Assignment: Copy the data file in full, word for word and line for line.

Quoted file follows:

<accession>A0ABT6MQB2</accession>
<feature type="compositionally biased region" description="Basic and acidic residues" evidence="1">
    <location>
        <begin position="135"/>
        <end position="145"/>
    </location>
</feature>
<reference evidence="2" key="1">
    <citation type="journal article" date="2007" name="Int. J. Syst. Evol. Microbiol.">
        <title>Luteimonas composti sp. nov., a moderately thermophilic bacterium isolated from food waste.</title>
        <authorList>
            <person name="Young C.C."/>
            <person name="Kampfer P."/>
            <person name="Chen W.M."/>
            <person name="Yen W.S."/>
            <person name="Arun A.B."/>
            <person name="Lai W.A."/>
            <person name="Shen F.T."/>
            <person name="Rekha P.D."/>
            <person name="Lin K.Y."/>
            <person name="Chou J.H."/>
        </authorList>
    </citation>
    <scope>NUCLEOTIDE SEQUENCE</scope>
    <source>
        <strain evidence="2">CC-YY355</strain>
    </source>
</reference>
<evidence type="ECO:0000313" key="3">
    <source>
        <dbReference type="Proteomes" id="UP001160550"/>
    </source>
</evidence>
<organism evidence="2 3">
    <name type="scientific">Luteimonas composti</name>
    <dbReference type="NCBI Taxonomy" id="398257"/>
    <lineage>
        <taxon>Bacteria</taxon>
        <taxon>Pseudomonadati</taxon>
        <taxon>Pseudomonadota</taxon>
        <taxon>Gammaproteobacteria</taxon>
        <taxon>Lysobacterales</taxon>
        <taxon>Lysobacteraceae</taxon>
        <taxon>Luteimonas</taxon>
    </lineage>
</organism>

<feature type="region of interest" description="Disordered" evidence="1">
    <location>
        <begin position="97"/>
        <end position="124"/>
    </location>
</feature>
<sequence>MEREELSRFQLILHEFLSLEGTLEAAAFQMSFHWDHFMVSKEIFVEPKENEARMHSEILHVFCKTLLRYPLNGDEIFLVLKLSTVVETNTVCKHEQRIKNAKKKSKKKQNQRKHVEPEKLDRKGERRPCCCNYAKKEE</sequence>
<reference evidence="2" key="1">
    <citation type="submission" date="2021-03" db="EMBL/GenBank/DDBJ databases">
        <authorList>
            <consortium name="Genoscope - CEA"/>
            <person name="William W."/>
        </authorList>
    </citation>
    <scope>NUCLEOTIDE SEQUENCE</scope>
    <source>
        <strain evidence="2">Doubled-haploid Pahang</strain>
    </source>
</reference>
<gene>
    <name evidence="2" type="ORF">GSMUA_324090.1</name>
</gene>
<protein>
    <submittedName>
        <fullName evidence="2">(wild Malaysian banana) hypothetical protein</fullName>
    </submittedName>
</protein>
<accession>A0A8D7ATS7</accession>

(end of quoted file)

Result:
<accession>A0ABT6MQB2</accession>
<feature type="compositionally biased region" description="Basic and acidic residues" evidence="1">
    <location>
        <begin position="135"/>
        <end position="145"/>
    </location>
</feature>
<reference evidence="2" key="1">
    <citation type="journal article" date="2007" name="Int. J. Syst. Evol. Microbiol.">
        <title>Luteimonas composti sp. nov., a moderately thermophilic bacterium isolated from food waste.</title>
        <authorList>
            <person name="Young C.C."/>
            <person name="Kampfer P."/>
            <person name="Chen W.M."/>
            <person name="Yen W.S."/>
            <person name="Arun A.B."/>
            <person name="Lai W.A."/>
            <person name="Shen F.T."/>
            <person name="Rekha P.D."/>
            <person name="Lin K.Y."/>
            <person name="Chou J.H."/>
        </authorList>
    </citation>
    <scope>NUCLEOTIDE SEQUENCE</scope>
    <source>
        <strain evidence="2">CC-YY355</strain>
    </source>
</reference>
<evidence type="ECO:0000313" key="3">
    <source>
        <dbReference type="Proteomes" id="UP001160550"/>
    </source>
</evidence>
<organism evidence="2 3">
    <name type="scientific">Luteimonas composti</name>
    <dbReference type="NCBI Taxonomy" id="398257"/>
    <lineage>
        <taxon>Bacteria</taxon>
        <taxon>Pseudomonadati</taxon>
        <taxon>Pseudomonadota</taxon>
        <taxon>Gammaproteobacteria</taxon>
        <taxon>Lysobacterales</taxon>
        <taxon>Lysobacteraceae</taxon>
        <taxon>Luteimonas</taxon>
    </lineage>
</organism>

<feature type="region of interest" description="Disordered" evidence="1">
    <location>
        <begin position="97"/>
        <end position="124"/>
    </location>
</feature>
<sequence>MEREELSRFQLILHEFLSLEGTLEAAAFQMSFHWDHFMVSKEIFVEPKENEARMHSEILHVFCKTLLRYPLNGDEIFLVLKLSTVVETNTVCKHEQRIKNAKKKSKKKQNQRKHVEPEKLDRKGERRPCCCNYAKKEE</sequence>
<reference evidence="2" key="1">
    <citation type="submission" date="2021-03" db="EMBL/GenBank/DDBJ databases">
        <authorList>
            <consortium name="Genoscope - CEA"/>
            <person name="William W."/>
        </authorList>
    </citation>
    <scope>NUCLEOTIDE SEQUENCE</scope>
    <source>
        <strain evidence="2">Doubled-haploid Pahang</strain>
    </source>
</reference>
<gene>
    <name evidence="2" type="ORF">GSMUA_324090.1</name>
</gene>
<protein>
    <submittedName>
        <fullName evidence="2">(wild Malaysian banana) hypothetical protein</fullName>
    </submittedName>
</protein>
<accession>A0A8D7ATS7</accession>